4. Replace the plug.
  5. Test it out with your child and add more weights or remove weights as needed.

Monkey Backpack

Monkey Backpack

Eddie Bauer Harness Buddy - Monkey

We originally purchased this backpack as a harness with a strap to keep Case from running away from us. If you know MPS children, you know that is quite difficult. I would not depend on any strap with a plastic clip to keep him from danger, so we used this in a controlled environment to keep him close and to practice his walking instead of running everywhere.

After we purchased it, I had the idea to weight it to add to its benefits and it really did help. Case would slow down and walk more calmly with the weight in than without it.

Supplies needed:

Steps:

  1. Insert the weight into the pocket and velcro closed.
  2. Strap it on your child and go!

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I hope these ideas are helpful. Basically, you can weight almost any toy that your child uses, especially with being able to funnel the small poly pellets into plastic toys. If they push, pull or carry it, think about whether it would be helpful to add a little more resistance. Caveats are:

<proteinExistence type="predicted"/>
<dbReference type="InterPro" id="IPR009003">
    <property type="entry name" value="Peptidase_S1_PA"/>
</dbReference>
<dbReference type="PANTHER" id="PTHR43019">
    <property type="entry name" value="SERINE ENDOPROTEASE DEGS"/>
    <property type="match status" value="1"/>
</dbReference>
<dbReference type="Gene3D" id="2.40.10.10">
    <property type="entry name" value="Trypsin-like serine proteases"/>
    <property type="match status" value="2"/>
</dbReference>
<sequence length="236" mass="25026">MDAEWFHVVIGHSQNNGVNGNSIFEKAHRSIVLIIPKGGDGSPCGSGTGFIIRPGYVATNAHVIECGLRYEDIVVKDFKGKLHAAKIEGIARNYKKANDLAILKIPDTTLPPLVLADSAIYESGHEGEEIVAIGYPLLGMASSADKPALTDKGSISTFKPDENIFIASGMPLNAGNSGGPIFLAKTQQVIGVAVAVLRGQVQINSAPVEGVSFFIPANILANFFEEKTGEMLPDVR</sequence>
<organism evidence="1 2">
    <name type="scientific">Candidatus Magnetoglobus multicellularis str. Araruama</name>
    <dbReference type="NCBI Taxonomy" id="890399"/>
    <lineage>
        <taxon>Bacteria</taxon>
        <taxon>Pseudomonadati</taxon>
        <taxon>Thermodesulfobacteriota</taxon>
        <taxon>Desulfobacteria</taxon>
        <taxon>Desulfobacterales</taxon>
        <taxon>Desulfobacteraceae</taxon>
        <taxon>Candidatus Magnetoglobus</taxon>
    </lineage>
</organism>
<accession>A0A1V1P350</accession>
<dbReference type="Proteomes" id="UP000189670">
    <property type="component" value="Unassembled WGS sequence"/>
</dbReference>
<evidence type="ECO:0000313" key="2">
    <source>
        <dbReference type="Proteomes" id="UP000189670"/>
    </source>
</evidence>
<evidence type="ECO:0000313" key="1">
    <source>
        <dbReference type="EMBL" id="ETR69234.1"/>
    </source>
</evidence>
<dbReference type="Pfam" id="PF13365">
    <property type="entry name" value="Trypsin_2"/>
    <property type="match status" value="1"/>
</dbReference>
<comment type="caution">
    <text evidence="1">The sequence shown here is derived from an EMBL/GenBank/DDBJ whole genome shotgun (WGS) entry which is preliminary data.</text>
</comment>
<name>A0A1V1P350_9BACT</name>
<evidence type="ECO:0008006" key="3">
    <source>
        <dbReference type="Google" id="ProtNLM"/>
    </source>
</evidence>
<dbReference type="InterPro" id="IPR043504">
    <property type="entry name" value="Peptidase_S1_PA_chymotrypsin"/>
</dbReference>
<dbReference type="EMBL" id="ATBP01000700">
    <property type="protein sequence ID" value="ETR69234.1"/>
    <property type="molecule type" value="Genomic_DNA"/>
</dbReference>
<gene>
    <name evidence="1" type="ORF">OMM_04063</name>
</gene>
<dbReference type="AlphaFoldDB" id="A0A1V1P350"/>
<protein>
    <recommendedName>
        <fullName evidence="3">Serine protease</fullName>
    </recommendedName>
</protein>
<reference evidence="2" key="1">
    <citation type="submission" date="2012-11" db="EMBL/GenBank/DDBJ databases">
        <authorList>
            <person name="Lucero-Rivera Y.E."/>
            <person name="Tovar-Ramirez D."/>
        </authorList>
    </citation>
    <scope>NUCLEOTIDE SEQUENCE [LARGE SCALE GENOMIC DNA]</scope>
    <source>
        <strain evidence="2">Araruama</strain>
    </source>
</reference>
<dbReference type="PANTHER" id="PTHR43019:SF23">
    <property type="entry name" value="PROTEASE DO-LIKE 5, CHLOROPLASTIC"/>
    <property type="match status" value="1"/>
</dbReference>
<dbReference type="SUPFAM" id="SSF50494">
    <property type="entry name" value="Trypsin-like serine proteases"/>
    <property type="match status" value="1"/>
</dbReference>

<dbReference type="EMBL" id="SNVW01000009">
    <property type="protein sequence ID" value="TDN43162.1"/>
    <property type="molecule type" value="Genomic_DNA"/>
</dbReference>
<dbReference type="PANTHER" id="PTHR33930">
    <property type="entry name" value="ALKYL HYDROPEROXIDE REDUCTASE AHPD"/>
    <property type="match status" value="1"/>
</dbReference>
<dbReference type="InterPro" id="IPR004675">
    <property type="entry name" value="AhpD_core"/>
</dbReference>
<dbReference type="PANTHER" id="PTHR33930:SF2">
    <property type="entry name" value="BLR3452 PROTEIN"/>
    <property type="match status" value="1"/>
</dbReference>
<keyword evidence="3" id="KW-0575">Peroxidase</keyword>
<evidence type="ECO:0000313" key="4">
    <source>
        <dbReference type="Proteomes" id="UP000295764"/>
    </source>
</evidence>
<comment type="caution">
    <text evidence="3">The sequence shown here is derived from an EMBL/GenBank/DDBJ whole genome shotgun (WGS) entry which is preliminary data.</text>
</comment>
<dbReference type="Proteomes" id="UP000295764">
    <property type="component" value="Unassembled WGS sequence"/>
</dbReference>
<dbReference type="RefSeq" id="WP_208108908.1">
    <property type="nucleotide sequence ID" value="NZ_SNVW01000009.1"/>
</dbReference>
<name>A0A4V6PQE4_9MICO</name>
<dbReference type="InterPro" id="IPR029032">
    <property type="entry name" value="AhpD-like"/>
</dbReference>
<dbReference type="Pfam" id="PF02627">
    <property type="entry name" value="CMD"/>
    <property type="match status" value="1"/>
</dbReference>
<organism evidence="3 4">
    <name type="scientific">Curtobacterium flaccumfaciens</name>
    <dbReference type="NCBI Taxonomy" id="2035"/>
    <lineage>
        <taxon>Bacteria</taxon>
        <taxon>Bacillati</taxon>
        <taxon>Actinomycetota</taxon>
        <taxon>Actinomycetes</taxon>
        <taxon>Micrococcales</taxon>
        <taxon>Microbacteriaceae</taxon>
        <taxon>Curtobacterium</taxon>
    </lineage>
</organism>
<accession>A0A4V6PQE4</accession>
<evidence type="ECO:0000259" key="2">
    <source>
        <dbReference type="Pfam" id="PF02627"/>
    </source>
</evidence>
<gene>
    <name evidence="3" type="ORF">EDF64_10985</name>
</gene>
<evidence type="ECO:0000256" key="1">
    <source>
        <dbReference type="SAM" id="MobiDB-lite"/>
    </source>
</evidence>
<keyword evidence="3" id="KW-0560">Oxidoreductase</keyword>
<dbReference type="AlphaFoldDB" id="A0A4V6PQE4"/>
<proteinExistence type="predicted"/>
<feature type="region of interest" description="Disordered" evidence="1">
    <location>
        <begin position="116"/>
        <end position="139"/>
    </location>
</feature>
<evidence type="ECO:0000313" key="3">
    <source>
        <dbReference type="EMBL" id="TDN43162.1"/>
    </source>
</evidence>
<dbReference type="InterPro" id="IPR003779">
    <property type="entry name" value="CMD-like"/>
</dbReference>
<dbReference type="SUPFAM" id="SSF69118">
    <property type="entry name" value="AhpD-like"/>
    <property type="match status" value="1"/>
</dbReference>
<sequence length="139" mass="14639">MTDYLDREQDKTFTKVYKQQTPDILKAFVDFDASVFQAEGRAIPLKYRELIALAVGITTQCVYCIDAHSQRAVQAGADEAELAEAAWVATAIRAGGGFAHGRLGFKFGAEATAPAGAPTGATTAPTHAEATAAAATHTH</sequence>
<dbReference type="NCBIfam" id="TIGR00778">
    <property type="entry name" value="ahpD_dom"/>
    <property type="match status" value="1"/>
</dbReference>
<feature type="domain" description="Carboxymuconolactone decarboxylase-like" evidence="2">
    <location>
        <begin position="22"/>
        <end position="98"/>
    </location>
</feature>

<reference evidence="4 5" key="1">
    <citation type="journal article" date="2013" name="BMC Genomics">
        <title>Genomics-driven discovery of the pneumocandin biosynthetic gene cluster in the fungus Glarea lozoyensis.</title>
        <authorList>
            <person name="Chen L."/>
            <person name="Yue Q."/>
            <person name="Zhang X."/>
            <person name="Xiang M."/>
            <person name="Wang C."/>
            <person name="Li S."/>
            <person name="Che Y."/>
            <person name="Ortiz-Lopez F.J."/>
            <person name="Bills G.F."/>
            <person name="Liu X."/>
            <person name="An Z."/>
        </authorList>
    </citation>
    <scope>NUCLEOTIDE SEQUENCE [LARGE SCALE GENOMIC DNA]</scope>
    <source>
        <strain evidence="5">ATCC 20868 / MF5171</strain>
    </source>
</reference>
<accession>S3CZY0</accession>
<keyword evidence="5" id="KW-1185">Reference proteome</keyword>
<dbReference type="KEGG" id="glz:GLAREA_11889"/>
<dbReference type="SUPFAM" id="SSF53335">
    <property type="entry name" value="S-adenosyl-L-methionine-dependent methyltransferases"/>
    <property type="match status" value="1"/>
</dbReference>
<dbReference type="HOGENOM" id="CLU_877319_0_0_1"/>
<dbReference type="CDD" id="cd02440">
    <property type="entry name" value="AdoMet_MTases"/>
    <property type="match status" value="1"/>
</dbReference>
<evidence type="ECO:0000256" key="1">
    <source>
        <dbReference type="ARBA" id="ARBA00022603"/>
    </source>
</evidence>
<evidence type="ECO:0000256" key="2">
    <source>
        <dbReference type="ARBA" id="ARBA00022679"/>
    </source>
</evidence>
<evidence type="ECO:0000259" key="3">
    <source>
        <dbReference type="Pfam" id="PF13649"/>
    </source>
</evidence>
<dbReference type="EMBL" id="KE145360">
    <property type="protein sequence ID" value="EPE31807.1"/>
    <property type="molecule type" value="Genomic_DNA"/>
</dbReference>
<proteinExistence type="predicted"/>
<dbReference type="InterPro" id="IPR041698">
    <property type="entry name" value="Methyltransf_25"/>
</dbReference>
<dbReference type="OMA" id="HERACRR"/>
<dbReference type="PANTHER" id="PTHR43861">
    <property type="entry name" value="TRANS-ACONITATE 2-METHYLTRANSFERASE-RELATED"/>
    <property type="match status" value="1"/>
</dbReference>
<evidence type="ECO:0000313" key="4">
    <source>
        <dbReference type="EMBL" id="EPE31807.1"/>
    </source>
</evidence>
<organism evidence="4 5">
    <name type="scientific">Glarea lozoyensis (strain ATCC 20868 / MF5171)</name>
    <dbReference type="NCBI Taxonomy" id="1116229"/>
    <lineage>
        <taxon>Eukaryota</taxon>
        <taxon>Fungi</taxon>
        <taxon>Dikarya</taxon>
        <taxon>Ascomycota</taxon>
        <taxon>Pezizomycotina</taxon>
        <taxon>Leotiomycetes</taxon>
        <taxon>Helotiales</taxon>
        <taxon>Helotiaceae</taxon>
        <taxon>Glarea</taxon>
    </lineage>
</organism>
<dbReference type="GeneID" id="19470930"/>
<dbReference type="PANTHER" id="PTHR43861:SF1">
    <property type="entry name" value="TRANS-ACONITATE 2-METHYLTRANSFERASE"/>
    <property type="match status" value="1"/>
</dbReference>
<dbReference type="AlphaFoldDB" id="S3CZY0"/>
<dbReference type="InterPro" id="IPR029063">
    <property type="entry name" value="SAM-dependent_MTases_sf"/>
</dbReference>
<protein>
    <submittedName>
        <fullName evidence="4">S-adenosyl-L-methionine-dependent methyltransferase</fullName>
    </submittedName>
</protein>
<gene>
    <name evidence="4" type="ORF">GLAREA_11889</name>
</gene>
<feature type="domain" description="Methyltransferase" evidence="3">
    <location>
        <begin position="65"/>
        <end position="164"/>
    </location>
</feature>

1. Make sure that your child cannot get ahold of the poly pellets. They are so small and a child could easily choke on them, especially MPS children with small airways. Depending on the toy, using the soft wrist weights suggested with the backpack might also be an option.
  2. Make sure to find the appropriate weight – light enough that your child will still want to use the toy, heavy enough to provide the extra resistance their body is craving, but not too heavy to be dangerous.

If you have any other ideas or have weighted other toys, please comment! Good luck!

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One Response to “Therapy Thursday: Making Weighted Toys”

  1. […] keeping with a prior post about making weighted toys, I thought we’d take the next step and discuss weighted garments and blankets. Sometimes […]